Two questions from one James this month:
1. This is probably not the type of question the newsletter is for, but do you have a "go-bag"? I ask because my fiance and I evacuated our apartment in Capitol HIll on J6 and it was a godsend having one ready. What with all the flooding we've been experiencing on the East Coast lately I've been pushing all my friends to keep a 72 hour bag in case they need to evacuate their home. There are a bunch of guides by prepper grifters online but FEMA has a good one here - https://www.ready.gov/kit
2. And now a more conventional question - What is your writing process?
To the first question: No, I don’t have a go-bag, although from the looks of FEMA’s list, I think I could pull most of one together from items in the house if need be. I don’t think we’re at the point where we should be concerned about general unrest yet— that’s a couple decades off, at least — and I think I live in a decent location extreme weather and flooding-wise for now. I do tend to think about coming into personal peril a lot, although I cope with that just by avoiding risky situations as best I can. Otherwise, though it’s a limited sample, I think COVID’s given me probably undue confidence that I know when and how to panic about major crises as they arrive— I was out buying canned and non-perishable food for lockdown in February last year. But in the long run, that probably won’t be good enough — we’re entering a far more unstable world and we’re all going to have to be preppers on some level.
To your second question, on my writing process: I don’t know that I have one. I’ve struggled mightily to routinize many parts of my life and I've put the most effort into developing a writing rhythm. It hasn’t worked. I don’t wake up at a particular time; I don’t try to write a certain number of words every day; there are no drinks, or special places, or breathing exercises that I depend on. I write when I feel like I can, which isn’t as often as I’d like. I do try to think about writing athletically — I need more discipline, I need to build up stamina, I need to be more efficient — but I don’t know that I can train myself in a systematic way.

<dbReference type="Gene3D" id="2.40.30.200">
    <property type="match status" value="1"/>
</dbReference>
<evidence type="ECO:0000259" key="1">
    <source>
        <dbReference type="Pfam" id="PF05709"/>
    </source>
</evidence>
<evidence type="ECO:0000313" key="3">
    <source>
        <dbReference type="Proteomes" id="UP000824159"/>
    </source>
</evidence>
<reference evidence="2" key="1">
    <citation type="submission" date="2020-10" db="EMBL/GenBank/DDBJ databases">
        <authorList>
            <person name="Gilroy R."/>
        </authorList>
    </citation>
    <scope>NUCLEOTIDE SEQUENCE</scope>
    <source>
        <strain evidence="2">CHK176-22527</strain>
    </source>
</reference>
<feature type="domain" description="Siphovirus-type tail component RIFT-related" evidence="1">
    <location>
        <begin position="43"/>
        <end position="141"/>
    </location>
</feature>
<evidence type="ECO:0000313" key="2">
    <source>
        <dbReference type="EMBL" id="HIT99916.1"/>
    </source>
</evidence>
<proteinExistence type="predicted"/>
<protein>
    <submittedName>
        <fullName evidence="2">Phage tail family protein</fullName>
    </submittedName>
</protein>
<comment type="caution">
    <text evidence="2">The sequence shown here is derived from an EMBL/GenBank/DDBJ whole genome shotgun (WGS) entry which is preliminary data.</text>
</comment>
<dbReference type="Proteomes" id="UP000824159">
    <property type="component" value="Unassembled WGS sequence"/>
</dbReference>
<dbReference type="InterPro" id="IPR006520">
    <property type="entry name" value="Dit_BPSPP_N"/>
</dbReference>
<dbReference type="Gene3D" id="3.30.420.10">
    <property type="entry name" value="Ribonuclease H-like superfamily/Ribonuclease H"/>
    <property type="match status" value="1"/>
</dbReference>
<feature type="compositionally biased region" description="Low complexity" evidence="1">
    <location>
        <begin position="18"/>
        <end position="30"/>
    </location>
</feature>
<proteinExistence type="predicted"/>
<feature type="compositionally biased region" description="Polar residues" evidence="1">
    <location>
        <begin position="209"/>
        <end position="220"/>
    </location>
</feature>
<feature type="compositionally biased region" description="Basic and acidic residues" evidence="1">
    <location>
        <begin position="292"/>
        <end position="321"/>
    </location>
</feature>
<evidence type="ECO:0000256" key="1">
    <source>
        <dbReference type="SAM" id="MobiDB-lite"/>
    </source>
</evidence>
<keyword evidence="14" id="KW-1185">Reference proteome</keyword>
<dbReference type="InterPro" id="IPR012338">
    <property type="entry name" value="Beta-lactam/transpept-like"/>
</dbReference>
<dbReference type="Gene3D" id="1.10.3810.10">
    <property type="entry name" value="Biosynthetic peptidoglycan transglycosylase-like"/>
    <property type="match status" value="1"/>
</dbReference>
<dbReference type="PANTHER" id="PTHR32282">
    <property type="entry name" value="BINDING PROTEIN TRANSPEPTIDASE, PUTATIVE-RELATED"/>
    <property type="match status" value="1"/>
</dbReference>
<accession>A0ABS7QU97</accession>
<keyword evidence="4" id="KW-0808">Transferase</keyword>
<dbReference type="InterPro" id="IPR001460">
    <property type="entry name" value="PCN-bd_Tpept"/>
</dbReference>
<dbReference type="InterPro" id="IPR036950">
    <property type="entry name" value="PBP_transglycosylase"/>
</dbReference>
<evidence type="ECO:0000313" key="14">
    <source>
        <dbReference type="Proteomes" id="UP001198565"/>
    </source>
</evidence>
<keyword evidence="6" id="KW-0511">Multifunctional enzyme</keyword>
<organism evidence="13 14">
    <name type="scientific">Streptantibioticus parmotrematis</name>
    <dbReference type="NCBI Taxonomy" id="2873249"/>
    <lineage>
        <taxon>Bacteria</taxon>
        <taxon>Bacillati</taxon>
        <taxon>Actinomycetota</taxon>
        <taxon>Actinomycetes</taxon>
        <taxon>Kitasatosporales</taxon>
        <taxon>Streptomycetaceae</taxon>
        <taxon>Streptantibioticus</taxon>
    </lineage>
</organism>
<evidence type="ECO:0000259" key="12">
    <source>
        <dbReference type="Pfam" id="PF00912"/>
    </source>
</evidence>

What I have in lieu of what I’d feel comfortable calling a real “process” or “routine” are a set of habits I’ve developed over time. At this point, most of my pieces start with an outline. The research I’ve done and the notes I’ve made for myself get pasted in. Once I get writing, I start from the second or third paragraph of the piece — the intro is usually the very last thing I work on. I have a tendency to get stuck trying to come up with the right opening; I find it easier once the rest of the piece is squared away and I know exactly how the argument is going to play out.